Reflections on another year of reading Knuth
Almost a year ago, I posted a semi-review, semi-rumination on the first volume of Donald Knuth's classic computer science set, "The Art of Computer Programming". I enjoyed reading it thoroughly enough that there was no question in my mind at the time that I would go on to read volume 2. Having started volume 2 immediately after finishing volume 1, I finally did complete it earlier this month. Now that I've finished volume 2, there's no doubt in my mind that I'll go on to read volume 3, and anything else written by Knuth that I can get my hands on.
If you're not familiar with the series, it's a very academic (but still surprisingly readable) treatment of many of the fundamentals of computer science. Being written by an academic, for academic purposes, each section is rounded out with a series of exercises that were written to solidify the concepts of the section in your mind. Knuth's exercises are notoriously difficult — most of them require you to re-read sections of the book and if you want to solve most of them, you'll have to have a pencil and paper handy, along with a lot of focused concentration. Just as I did with volume 1, I attempted every single exercise. For some (now unfathomable) reason I had it in my head that volume 2 would be easier going than volume 1, but as I discovered, volume 1 was just the warm-up.
Volume 2 consists of just two chapters (chapters 3 and 4 of the overall work). The first chapter of this book, chapter 3, is all about random number generation. You might not think that the topic of random number generation would be able to fill up even fifty pages, let alone the nearly 200 that Knuth dedicates to it, but you'd be mistaken. He starts off by developing a detailed mathematical theory on what "randomness" really means and then goes on to discuss five different ways to test randomness. It had never occurred to me that randomness is something that you even could test, but Knuth shows you how you can apply sophisticated statistical methods to random number generators to test just how random they are. Chapter 4 discusses what he calls arbitrary-precision arithmetic. This includes a deep, deep discussion of floating-point arithmetic as well as high-precision multiplication and modulus operations. Both of these topics were fascinating for me - I spent a lot of time researching both while I was writing Implementing SSL; random-number generation and high- precision arithmetic are two of the most important topics in cryptography, and crucial to get right. Although I considered myself very well-versed on both topics, Knuth had a lot to teach me. For instance, I stated in my own book, without proof, that the fastest way to exponentiate a number was the "square-and-multiply" method — Knuth admonishes authors who state without proof that this is the fastest way to exponentiate numbers and demonstrates (as only he can) that it actually isn't! If you're curious, I'll refer you to section 4.6.3.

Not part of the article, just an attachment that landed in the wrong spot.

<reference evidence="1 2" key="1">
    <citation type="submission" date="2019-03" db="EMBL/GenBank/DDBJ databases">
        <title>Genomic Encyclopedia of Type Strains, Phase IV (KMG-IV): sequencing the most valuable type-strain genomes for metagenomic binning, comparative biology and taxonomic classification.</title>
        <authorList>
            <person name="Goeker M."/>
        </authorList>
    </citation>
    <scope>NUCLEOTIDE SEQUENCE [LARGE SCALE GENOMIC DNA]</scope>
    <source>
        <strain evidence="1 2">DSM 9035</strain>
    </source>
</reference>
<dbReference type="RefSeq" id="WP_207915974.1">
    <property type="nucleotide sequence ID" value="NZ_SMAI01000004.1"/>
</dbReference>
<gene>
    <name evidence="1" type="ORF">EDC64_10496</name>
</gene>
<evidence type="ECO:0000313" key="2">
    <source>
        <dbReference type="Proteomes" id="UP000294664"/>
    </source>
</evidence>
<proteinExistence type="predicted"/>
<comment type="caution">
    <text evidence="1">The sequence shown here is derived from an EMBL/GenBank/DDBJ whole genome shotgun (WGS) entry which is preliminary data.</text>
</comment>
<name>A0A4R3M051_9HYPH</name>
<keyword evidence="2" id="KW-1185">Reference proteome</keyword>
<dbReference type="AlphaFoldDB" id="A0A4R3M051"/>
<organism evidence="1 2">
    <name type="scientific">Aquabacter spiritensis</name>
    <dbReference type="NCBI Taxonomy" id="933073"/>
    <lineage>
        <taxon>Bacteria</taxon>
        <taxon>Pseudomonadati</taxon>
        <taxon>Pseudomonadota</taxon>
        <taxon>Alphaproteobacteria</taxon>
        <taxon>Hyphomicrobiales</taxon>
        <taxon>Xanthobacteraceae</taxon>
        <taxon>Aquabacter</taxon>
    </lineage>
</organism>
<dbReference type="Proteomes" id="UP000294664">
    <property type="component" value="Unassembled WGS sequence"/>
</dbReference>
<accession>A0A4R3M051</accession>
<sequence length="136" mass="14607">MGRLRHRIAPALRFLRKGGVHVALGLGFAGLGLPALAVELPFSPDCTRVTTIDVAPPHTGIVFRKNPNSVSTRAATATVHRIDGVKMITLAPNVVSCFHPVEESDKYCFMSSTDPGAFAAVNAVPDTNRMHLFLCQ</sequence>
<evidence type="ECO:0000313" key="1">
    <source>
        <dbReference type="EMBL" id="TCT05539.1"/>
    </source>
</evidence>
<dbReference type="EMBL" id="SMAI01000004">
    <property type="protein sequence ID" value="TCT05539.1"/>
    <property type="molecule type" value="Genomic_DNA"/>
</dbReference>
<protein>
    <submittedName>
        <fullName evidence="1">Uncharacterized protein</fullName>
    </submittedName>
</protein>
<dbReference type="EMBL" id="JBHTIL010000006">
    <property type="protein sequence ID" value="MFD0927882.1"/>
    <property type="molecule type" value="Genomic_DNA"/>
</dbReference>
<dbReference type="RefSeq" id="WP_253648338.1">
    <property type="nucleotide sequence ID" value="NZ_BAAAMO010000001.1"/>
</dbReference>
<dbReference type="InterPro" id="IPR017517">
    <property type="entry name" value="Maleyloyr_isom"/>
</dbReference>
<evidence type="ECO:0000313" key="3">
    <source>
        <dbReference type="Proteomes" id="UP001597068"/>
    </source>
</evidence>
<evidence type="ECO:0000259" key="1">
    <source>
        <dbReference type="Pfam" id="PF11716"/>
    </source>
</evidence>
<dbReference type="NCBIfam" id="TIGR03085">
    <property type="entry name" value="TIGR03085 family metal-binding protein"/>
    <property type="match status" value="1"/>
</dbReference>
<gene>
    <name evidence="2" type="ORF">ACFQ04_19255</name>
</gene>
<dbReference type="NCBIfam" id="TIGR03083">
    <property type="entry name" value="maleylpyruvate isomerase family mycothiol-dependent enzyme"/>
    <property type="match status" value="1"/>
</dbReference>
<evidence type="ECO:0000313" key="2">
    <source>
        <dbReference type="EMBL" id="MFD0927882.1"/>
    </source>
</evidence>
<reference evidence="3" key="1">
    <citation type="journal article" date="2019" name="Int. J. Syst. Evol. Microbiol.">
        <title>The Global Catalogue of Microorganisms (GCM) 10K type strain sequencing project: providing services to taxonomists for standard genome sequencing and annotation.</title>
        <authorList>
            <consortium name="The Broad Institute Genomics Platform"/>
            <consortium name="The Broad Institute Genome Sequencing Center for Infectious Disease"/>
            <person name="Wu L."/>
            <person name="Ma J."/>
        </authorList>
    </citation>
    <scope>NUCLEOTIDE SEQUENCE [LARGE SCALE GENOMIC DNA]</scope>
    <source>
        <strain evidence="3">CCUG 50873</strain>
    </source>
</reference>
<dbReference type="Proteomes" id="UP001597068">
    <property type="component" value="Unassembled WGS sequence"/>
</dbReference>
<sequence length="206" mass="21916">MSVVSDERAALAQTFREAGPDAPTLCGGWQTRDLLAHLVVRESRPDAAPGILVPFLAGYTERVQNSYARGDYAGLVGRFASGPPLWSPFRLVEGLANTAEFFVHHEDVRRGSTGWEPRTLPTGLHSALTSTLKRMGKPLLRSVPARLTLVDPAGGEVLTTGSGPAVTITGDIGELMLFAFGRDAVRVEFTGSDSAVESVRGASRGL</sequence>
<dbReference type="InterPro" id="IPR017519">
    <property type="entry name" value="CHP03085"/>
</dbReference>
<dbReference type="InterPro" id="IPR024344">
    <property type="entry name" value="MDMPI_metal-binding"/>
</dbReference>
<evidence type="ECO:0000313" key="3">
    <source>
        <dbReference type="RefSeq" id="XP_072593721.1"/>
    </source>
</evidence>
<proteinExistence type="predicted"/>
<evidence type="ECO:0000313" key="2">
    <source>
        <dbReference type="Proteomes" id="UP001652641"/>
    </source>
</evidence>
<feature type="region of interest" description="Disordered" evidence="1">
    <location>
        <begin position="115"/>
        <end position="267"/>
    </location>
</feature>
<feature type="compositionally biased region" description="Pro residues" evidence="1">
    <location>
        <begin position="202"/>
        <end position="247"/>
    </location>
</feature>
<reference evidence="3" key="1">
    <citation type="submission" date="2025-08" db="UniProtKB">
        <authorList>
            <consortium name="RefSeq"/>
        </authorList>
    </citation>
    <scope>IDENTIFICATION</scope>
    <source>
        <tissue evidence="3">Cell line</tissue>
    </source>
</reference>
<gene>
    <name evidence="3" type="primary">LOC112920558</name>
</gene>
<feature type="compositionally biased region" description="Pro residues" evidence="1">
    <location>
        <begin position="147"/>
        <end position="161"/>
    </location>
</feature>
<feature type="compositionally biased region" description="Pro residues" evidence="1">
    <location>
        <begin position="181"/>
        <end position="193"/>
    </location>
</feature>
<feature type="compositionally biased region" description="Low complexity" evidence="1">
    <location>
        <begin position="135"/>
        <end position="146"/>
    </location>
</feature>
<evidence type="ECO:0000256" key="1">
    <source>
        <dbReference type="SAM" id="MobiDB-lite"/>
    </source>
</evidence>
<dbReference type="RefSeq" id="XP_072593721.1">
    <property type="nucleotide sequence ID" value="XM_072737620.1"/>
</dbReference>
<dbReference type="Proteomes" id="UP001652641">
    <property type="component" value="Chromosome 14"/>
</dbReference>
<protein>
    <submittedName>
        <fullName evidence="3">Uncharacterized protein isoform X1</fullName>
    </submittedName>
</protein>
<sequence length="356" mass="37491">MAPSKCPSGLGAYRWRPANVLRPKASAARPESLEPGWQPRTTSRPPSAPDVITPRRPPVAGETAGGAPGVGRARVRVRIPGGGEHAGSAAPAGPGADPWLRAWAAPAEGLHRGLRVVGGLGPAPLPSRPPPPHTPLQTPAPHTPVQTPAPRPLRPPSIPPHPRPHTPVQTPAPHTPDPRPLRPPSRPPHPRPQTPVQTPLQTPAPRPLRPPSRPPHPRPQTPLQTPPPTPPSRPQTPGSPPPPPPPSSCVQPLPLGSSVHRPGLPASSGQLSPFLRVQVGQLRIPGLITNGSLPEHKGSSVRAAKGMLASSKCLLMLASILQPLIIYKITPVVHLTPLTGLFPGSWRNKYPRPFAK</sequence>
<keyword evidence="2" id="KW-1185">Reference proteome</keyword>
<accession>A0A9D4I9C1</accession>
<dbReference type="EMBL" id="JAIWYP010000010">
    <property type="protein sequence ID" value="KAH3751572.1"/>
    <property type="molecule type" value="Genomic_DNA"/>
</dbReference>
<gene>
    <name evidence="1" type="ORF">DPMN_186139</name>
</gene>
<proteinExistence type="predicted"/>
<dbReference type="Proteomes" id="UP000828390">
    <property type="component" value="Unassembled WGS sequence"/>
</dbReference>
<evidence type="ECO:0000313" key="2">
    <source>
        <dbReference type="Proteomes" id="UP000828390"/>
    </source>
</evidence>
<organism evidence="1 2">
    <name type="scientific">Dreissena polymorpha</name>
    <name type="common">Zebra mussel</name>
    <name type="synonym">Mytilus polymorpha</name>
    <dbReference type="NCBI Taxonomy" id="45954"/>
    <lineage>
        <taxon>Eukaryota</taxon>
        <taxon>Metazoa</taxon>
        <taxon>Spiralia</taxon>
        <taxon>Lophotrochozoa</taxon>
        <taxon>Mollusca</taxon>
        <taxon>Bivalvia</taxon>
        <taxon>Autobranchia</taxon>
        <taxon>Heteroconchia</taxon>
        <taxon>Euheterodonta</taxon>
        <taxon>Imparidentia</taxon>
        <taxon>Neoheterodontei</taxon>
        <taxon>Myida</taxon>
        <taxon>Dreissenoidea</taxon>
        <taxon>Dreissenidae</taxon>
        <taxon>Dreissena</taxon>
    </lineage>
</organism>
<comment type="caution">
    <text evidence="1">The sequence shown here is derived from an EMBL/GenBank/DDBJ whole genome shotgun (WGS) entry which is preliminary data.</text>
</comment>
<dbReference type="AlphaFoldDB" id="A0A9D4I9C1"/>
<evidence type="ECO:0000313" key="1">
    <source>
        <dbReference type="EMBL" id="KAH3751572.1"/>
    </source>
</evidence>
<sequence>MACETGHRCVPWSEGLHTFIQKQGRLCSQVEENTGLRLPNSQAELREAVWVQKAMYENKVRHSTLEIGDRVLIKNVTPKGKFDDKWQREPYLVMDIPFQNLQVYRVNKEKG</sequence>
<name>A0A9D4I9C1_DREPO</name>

The exercises in this book were, subjectively, harder than those in the first volume. I think that this is in part because volume 1 was meant to be a bit more "introductory" and also because the material is more mathematical. As always, Knuth doesn't waste any time with "easy" questions, but instead challenges you to understand the material on a more fundamental level than just reading over it, however carefully, could ever hope to provide. As I did with volume 1, I made a genuine effort to solve each and every exercise in the book other than the "unsolved computer science research problems" (maybe I'll go back to those some day). One thing that puts a lot of people off of TAOCP is Knuth's use of MIX assembler to generate examples. Although I think those people are missing out on a lot of the nuance of the series by skipping over the MIX assembler parts, they will be happy to note that there's really not too much programming in volume 2; it's almost all mathematical theory. I don't remember there being more than one or two programming exercises in this volume. Most of the exercises were heavy math. He calls for a lot of proofs - in many cases I satisfied myself with working a few examples to convince myself that what he wanted to see proven was actually true, stopping short of trying to produce a publication-worthy rigorous mathematical proof. As I said before, don't judge me until you try it yourself.
I've seen it suggested that this series of books is interesting only from a historical perspective and has been been supplanted by better, more modern, more up-to-date treatments like Sedgewick's or CLRS. I've read CLRS (Cormen, Leiserson, Rivest and Stein's "Introduction to Algorithms") carefully as it was my graduate algorithm's course textbook, and quite a bit of Sedgewick's "Algorithms" (since it was undergraduate algorithm's course textbook), and I don't really see that there's a lot of overlap between these sets of books. Of course, any book on algorithms will discuss sorting algorithms and things like red-black trees, but CLRS is more focused on complex algorithms like Djikstra's algorithm and the max-flow/min-cut algorithm, which would almost be out of place in TAOCP. Neither CLRS nor Sedgewick spend any time discussing how floating-point arithmetic is implemented on a real computer or how to maximize the period of a linear congruential random number generator. TAOCP is a lot lower-level than the more contemporary algorithms books — I'd suggest that any serious developer should read them all.